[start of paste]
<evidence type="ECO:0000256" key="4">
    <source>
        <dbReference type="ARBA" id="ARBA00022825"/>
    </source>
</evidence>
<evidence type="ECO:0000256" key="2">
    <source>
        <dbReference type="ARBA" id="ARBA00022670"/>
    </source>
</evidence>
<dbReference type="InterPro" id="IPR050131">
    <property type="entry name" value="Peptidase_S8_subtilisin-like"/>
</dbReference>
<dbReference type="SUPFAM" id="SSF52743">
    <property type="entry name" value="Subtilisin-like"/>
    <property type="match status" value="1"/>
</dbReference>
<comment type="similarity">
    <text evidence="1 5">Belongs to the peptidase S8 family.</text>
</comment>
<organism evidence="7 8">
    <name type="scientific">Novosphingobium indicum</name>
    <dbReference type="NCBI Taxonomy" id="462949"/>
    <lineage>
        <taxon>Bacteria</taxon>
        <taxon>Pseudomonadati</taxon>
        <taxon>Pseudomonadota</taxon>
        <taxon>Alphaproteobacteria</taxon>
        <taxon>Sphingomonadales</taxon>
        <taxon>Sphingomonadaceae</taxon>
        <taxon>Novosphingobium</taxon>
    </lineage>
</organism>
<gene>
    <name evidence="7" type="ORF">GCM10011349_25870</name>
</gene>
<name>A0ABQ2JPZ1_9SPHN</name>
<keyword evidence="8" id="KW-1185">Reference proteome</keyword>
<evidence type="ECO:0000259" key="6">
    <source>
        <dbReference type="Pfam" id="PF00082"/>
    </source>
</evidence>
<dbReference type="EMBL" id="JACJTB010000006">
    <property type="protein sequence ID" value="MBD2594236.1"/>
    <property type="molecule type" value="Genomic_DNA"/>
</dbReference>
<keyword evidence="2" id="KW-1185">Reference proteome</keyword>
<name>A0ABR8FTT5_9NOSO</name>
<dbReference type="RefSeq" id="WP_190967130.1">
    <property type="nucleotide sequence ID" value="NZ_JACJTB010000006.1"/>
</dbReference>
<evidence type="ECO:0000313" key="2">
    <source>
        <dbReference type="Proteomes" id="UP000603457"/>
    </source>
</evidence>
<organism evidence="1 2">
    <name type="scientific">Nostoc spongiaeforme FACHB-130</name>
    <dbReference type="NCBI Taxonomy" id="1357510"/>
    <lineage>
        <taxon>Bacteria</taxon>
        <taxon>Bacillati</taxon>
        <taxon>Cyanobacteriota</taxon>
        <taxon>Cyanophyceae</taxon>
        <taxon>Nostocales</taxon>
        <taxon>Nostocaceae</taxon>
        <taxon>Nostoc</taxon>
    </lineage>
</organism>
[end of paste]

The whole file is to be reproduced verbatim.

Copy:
<evidence type="ECO:0000256" key="4">
    <source>
        <dbReference type="ARBA" id="ARBA00022825"/>
    </source>
</evidence>
<evidence type="ECO:0000256" key="2">
    <source>
        <dbReference type="ARBA" id="ARBA00022670"/>
    </source>
</evidence>
<dbReference type="InterPro" id="IPR050131">
    <property type="entry name" value="Peptidase_S8_subtilisin-like"/>
</dbReference>
<dbReference type="SUPFAM" id="SSF52743">
    <property type="entry name" value="Subtilisin-like"/>
    <property type="match status" value="1"/>
</dbReference>
<comment type="similarity">
    <text evidence="1 5">Belongs to the peptidase S8 family.</text>
</comment>
<organism evidence="7 8">
    <name type="scientific">Novosphingobium indicum</name>
    <dbReference type="NCBI Taxonomy" id="462949"/>
    <lineage>
        <taxon>Bacteria</taxon>
        <taxon>Pseudomonadati</taxon>
        <taxon>Pseudomonadota</taxon>
        <taxon>Alphaproteobacteria</taxon>
        <taxon>Sphingomonadales</taxon>
        <taxon>Sphingomonadaceae</taxon>
        <taxon>Novosphingobium</taxon>
    </lineage>
</organism>
<gene>
    <name evidence="7" type="ORF">GCM10011349_25870</name>
</gene>
<name>A0ABQ2JPZ1_9SPHN</name>
<keyword evidence="8" id="KW-1185">Reference proteome</keyword>
<evidence type="ECO:0000259" key="6">
    <source>
        <dbReference type="Pfam" id="PF00082"/>
    </source>
</evidence>
<dbReference type="EMBL" id="JACJTB010000006">
    <property type="protein sequence ID" value="MBD2594236.1"/>
    <property type="molecule type" value="Genomic_DNA"/>
</dbReference>
<keyword evidence="2" id="KW-1185">Reference proteome</keyword>
<name>A0ABR8FTT5_9NOSO</name>
<dbReference type="RefSeq" id="WP_190967130.1">
    <property type="nucleotide sequence ID" value="NZ_JACJTB010000006.1"/>
</dbReference>
<evidence type="ECO:0000313" key="2">
    <source>
        <dbReference type="Proteomes" id="UP000603457"/>
    </source>
</evidence>
<organism evidence="1 2">
    <name type="scientific">Nostoc spongiaeforme FACHB-130</name>
    <dbReference type="NCBI Taxonomy" id="1357510"/>
    <lineage>
        <taxon>Bacteria</taxon>
        <taxon>Bacillati</taxon>
        <taxon>Cyanobacteriota</taxon>
        <taxon>Cyanophyceae</taxon>
        <taxon>Nostocales</taxon>
        <taxon>Nostocaceae</taxon>
        <taxon>Nostoc</taxon>
    </lineage>
</organism>